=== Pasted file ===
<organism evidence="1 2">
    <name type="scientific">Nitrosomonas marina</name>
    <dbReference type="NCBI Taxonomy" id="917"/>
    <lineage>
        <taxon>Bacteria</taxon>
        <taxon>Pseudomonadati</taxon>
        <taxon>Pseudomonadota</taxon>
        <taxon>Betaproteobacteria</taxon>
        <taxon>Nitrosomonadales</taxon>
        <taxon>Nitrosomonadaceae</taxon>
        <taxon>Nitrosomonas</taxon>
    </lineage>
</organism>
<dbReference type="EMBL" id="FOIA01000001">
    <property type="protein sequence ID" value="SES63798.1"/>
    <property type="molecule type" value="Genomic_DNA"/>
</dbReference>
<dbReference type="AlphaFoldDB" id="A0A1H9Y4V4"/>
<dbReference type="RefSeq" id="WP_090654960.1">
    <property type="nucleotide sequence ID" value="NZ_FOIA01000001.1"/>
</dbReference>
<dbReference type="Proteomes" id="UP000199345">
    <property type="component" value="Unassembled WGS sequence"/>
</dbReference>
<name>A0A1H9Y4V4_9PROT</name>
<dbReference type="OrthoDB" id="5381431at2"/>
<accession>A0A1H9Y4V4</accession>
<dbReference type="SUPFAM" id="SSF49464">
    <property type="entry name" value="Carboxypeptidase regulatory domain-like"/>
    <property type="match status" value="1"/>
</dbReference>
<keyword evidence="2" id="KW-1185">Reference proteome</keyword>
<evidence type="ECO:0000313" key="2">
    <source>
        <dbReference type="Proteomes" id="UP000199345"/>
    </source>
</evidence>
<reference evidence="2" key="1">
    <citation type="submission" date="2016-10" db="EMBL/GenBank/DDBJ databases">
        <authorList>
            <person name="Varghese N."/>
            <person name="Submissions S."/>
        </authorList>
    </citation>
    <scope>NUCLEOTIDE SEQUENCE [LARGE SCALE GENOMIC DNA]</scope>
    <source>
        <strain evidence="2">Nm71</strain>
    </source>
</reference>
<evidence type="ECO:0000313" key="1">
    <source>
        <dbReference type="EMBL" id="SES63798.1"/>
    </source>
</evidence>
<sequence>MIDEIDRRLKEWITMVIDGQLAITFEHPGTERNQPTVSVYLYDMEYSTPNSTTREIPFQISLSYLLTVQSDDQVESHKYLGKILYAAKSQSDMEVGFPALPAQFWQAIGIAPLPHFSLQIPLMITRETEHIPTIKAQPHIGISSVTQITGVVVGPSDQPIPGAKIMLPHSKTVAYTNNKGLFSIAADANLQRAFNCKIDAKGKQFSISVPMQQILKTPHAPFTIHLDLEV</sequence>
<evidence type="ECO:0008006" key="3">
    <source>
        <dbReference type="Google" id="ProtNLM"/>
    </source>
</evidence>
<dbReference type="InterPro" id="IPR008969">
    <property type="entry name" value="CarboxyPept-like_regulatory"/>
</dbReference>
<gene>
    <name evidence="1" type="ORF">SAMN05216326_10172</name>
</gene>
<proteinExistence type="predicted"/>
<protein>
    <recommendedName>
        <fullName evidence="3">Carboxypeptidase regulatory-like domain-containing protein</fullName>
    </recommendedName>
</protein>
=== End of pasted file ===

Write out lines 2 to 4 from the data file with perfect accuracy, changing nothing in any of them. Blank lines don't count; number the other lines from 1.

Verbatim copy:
    <name type="scientific">Nitrosomonas marina</name>
    <dbReference type="NCBI Taxonomy" id="917"/>
    <lineage>